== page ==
Labour’s Lost Loves

You really have to wonder what’s going on. Here we are, 90 days out from an election and Labour at last releases some of its education policy. It’s a grab bag of unusual ideas at this stage – a copy-cat, a bribe to be good and a return to the scene of the accident.

The Manaiakalani copy of the digital device for all students in Years 5 – 13 is the best of the policies they have announced to this point. But the real challenge is not to see if the idea will work – they have shown that it will in Tamaki. It is not to see if parents and caregivers will stump up – they do in Tamaki.  It is not to see if it has a beneficial impact on achievement – it seems to be worthwhile in Tamaki. The real challenge is to see if an idea that works well within a defined project can actually be scaled up to be the normal way of working across the whole country.

There is no need for them to take this risk. The middle classes, the employed and medium and high earning parents are already giving these advantages to students. Many schools in middle and high decile areas are already asking students to bring devices to school. Again, and this is something of a repeated pattern for Labour, the policy is very poorly targeted. In seeking but not being seen to do something for its bedrock support it sprays the resource across everyone at wide groups of students both vertically (5-13) and horizontally (all schools) and while everyone is slightly better off, the key groups to whom priority should be given remain at a relative disadvantage.

Have they forgotten their classically un-targeted approach taken with the 20 hours free pre-school resource?

Then we have the “We’ll-Pay-You-To-Stop-Acting-Illegally-But-It-Is-OK-For-the-Rich-To-Carry-On-with-Gay-Abandon” Policy related to school donations. Schools that are Decile 1 – 8 will receive $100 per student if they agree to not ask for school donations. Yes, it will help low decile schools, no doubt about it, but remember that they are generally smaller than higher decile schools. And don’t forget that the $100 a student payment will be made to Decile 1 – Decile 7 schools. That is another “spray and walk away” approach to policy. the differences between Decile 1 and Decile 7 are huge, the differences between Decile 7 and Decile 8 are negligible.

The fact remains – demanding school donations is not allowed in neither law nor regulation. But Labour has said in almost conciliatory tones that it will not ask Decile 8 – 10 schools to take part in the scheme. Why would a Decile 10 school of 2,000 students forgo $1.8m in order to show solidarity with the low decile community? And why would a political party dare to take them on as a matter of principle?

I celebrate the extra cash that low deciles schools will get but this approach to deal with a reprehensible practice does not bring credit to those promoting it. Let’s have the financing of a few beers for those who don’t drink and drive, petrol vouchers for those who agree not to flee from the police when asked to stop, Countdown cards for those who agree not to shop lift.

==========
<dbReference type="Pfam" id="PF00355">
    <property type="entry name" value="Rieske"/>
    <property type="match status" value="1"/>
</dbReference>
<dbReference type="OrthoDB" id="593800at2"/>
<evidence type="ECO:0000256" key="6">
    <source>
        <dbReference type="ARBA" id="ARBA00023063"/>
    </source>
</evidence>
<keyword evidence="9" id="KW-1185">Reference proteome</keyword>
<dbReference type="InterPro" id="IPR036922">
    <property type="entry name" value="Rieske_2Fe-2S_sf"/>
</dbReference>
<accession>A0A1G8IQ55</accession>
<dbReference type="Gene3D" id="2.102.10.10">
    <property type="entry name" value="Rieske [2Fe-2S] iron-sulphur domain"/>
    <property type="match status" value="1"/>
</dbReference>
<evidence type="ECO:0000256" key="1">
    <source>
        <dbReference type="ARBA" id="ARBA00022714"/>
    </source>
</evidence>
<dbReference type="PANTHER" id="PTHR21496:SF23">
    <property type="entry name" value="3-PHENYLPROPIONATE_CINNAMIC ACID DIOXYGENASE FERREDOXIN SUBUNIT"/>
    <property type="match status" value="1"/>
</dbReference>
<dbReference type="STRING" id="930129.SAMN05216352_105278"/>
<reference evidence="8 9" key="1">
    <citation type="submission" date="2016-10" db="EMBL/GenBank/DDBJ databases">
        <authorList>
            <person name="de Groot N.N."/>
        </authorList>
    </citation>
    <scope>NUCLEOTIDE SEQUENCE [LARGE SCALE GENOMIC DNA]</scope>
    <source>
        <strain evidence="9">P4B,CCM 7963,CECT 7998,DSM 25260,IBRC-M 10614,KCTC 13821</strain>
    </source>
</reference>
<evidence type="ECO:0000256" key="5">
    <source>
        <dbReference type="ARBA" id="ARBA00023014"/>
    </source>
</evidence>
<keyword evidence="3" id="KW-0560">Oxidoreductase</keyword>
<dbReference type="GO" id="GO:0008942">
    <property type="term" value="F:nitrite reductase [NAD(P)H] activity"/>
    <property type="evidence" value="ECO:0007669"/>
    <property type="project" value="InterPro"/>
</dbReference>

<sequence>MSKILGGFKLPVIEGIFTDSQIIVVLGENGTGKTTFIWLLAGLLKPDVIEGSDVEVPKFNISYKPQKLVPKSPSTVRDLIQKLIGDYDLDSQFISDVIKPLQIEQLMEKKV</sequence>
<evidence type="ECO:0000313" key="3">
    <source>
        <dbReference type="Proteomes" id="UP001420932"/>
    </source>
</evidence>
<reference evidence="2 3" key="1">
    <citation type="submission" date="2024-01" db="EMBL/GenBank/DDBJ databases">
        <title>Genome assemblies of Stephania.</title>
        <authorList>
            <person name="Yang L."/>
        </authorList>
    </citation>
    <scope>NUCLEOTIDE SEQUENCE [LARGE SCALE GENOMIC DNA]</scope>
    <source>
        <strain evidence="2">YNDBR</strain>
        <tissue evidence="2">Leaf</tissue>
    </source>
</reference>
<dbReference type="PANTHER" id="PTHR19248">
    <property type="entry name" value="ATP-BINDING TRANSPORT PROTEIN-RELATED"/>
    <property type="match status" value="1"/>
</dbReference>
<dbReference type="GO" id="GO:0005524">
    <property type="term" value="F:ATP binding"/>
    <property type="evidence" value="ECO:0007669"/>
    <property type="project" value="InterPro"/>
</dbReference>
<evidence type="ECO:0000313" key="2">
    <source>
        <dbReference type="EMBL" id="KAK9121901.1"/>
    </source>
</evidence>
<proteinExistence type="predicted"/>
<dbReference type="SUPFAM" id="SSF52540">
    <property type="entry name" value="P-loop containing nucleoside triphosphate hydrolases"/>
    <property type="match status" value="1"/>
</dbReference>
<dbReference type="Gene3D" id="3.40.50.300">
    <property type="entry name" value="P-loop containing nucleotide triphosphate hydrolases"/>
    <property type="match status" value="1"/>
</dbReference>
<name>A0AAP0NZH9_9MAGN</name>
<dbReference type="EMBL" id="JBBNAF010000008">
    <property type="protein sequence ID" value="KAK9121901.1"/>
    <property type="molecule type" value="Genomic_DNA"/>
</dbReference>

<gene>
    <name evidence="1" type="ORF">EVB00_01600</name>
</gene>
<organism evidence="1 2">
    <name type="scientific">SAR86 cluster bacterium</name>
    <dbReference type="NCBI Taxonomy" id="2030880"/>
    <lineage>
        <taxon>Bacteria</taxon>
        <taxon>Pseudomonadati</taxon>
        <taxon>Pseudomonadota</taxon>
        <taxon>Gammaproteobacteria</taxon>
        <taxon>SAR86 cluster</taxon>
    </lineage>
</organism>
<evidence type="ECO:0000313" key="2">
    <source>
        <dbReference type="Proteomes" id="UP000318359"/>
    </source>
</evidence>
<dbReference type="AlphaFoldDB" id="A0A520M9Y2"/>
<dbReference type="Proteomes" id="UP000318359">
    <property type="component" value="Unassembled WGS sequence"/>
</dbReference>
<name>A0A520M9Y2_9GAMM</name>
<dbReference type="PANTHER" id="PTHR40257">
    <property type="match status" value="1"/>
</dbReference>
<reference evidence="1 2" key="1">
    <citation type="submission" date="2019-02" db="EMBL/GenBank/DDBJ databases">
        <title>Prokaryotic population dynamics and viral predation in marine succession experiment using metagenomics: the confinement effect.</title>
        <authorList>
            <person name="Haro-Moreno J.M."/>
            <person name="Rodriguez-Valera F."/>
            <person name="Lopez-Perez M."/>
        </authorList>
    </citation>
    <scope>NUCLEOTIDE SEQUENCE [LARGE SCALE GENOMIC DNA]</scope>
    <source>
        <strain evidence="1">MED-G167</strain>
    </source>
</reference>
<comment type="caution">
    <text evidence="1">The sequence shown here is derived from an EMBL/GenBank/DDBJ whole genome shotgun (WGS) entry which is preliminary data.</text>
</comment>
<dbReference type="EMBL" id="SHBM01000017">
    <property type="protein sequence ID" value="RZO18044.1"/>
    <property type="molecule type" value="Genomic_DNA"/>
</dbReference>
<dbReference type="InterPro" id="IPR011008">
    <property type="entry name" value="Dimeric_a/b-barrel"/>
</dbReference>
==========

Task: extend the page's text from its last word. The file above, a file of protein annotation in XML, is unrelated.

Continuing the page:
This is bizarre!!!

Then we have the “Lower the Teacher/Student Ratio” policy.  It is almost a case of “Let’s-have-a-policy-that-denies-the-evidence” approach. The evidence is overwhelming – lowering the student/teacher ratio will have a low impact, if any, on student achievement. New Zealand’s pre-eminent researcher John Hattie has provided plenty of evidence that the effect size of lowering teacher / student ratios, especially the negligible -2 students impact of the policy will be not worth the effort. The scuffle with Minister Parata on the question of a couple of years ago saw the system lose some real potential gains (but not in the intermediate schools) and so we have the teacher union and principal associations appeasing policy back on the list.

And how much will this cost? Surprise surprise! About the same as the Government’s “Investing in Educational Success” policy will cost! Actually a key factor that will improve student achievement is the use of our most talented teachers and principals in spreading best practice. Is that not what Labour wants?

Elections are always fraught. Perhaps the issue is whether they are fought or taught!

 

One comment

  1. Ian Hall says:

    I can’t recall so much discussion about education in the lead-up to an election, and what a pity that there is not more bipartisan agreement on the best ideas from both major parties. I do worry about where the extra teachers are going to come from while “entry standards” are also to be raised. I have yet to see robust evidence on how best to select entrants to teacher education, and it’s clear that evidence has not been used to underpin the policy on reduced class sizes. And I can’t resist a smile when I read of a new School Advisory Service! Roll on the further discussion.

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